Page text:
Grand Canyon-Parashant NM
The Grand Canyon-Parashant National Monument is jointly managed by the Bureau of Land Management (BLM) and the National Park Service (NPS). Covering more than one million acres of remote and unspoiled public lands, this monument offers a wealth of scientific opportunities. The monument is home to countless biological, historical and archeological treasures. Deep canyons, mountains and lonely buttes testify to the power of geological forces and provide colorful vistas.
For those willing to make the long, remote drive, this monument offers spectacular vistas and scenery. Vegetation ranges from Mohave Desert flora to ponderosa pine forest. A variety of wildlife lives in the monument, including mule deer, bighorn sheep, wild turkey, and four species of rattlesnakes. This is one of the premier areas for mule deer hunting in the country. Permits are extremely limited and regulated through the Arizona Game and Fish Department.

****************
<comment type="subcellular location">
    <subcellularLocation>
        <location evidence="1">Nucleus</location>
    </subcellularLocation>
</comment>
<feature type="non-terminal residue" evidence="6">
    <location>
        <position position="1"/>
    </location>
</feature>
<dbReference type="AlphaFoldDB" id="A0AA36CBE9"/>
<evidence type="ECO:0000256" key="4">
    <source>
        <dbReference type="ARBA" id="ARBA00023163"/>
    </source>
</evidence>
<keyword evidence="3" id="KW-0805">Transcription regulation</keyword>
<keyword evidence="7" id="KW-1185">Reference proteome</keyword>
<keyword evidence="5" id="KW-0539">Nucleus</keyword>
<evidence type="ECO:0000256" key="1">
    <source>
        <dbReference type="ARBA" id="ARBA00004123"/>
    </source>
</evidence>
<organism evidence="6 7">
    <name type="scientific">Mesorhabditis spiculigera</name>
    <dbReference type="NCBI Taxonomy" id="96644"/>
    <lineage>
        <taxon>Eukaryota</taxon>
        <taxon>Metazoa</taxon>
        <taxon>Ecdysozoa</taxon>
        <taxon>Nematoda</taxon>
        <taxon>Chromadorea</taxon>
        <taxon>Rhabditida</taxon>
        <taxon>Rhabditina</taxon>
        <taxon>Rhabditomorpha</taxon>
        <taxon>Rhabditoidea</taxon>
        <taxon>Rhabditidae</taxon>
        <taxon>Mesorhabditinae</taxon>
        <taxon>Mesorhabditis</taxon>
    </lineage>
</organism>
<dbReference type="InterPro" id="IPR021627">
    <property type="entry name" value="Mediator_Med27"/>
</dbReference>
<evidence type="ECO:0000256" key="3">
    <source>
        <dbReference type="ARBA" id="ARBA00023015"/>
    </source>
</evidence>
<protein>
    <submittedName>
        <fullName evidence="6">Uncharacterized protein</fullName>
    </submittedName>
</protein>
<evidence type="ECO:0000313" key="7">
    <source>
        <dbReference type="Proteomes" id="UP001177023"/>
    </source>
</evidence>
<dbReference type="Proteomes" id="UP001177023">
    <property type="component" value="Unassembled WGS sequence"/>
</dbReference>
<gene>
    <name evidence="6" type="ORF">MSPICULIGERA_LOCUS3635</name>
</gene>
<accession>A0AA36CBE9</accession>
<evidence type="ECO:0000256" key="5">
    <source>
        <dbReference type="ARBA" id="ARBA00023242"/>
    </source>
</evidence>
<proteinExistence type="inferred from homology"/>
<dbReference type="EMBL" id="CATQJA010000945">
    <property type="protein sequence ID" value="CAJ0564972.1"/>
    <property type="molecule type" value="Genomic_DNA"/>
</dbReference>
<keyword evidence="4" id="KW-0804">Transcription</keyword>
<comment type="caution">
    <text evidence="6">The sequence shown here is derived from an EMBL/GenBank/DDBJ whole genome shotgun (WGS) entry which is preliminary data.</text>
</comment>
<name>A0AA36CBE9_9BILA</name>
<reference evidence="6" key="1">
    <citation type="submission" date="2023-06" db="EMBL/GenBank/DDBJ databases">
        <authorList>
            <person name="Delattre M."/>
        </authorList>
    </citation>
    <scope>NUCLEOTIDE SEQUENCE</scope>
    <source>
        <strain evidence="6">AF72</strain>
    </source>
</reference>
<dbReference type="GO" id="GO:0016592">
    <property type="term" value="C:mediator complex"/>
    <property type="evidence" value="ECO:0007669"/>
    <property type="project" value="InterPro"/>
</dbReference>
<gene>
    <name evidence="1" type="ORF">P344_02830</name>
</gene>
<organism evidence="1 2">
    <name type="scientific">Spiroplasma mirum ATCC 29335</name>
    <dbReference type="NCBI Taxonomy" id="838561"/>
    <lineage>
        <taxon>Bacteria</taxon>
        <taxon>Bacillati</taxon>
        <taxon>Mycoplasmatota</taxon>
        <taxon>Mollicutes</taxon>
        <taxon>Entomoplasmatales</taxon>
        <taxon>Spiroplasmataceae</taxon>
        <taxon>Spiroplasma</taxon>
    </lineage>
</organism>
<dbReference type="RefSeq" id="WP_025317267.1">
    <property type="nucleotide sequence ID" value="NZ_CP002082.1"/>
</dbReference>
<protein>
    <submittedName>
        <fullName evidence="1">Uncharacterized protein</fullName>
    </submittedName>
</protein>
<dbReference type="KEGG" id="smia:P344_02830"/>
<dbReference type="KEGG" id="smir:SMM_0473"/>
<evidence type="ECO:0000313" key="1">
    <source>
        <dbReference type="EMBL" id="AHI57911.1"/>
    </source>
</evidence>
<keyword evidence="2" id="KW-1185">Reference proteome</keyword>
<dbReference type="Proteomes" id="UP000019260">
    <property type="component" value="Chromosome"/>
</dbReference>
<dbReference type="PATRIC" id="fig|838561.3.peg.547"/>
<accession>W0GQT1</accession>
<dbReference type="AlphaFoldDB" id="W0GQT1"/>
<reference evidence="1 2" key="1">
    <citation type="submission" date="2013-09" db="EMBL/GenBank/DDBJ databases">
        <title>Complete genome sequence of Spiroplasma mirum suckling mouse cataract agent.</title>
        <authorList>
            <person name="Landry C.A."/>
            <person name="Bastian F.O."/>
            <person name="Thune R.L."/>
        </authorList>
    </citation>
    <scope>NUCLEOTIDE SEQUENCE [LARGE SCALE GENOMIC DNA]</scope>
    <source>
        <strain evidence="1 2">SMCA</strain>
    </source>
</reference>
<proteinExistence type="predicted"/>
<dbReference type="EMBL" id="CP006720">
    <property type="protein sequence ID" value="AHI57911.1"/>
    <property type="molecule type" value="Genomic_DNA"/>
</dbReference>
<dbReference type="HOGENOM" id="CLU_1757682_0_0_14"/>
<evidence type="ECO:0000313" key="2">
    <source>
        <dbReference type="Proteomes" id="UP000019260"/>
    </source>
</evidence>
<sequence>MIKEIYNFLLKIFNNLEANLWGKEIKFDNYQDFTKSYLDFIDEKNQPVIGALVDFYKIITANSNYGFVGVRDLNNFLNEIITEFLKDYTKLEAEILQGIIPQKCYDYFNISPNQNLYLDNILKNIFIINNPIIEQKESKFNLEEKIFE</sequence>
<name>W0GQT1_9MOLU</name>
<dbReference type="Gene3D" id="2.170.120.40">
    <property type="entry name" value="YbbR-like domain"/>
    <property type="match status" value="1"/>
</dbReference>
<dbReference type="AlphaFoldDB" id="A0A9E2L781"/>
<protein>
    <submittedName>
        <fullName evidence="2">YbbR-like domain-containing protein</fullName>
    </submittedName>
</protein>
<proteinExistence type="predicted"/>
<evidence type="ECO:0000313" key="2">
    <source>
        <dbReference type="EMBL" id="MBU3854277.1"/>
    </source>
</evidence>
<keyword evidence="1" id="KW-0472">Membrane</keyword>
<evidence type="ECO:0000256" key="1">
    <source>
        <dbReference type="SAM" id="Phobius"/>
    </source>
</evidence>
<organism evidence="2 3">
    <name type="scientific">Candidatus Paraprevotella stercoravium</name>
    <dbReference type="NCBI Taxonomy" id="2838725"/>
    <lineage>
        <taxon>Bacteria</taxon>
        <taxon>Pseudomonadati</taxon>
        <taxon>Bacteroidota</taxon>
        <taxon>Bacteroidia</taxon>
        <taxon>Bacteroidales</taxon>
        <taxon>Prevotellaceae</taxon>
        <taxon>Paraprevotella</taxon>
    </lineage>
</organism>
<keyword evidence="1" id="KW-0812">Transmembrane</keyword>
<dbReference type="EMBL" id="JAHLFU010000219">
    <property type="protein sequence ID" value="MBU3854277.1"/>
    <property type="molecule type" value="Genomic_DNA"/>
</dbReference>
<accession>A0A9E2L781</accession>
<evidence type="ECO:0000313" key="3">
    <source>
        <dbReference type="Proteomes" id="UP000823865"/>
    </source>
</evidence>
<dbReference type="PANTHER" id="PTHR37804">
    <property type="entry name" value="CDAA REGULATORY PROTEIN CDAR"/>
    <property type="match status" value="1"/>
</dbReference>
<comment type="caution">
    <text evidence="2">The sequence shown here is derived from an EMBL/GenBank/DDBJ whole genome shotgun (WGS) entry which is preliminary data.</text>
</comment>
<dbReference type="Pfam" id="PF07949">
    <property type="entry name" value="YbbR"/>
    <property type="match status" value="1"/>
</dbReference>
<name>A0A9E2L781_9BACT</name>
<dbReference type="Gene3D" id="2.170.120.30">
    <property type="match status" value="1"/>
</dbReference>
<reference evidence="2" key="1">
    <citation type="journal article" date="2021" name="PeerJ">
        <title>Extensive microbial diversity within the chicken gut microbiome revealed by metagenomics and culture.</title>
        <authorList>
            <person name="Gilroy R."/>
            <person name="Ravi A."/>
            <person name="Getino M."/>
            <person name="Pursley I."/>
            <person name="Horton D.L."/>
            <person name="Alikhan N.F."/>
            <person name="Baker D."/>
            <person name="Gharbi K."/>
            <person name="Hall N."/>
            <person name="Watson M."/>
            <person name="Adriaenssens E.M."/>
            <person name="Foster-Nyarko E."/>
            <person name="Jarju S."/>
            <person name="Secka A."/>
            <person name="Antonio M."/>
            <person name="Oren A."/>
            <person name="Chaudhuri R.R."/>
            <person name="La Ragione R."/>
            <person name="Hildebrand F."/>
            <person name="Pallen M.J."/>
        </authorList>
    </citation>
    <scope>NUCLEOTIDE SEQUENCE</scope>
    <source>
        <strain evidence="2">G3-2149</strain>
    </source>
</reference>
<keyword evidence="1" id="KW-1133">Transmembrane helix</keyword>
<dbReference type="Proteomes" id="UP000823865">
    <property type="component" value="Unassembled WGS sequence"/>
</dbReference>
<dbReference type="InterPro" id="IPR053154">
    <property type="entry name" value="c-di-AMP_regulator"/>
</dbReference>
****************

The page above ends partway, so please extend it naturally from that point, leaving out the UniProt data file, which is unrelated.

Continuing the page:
Here, paleozoic and mesozoic sedimentary rock layers offer a clear view to understanding the geologic history of the Colorado Plateau. The monument encompasses the lower portion of the Shivwits Plateau, an important watershed for the Colorado River and the Grand Canyon. Beyond the phenomenal geological resources, the monument also contains countless biological and historical values.
Photo: Bob Wick, BLM California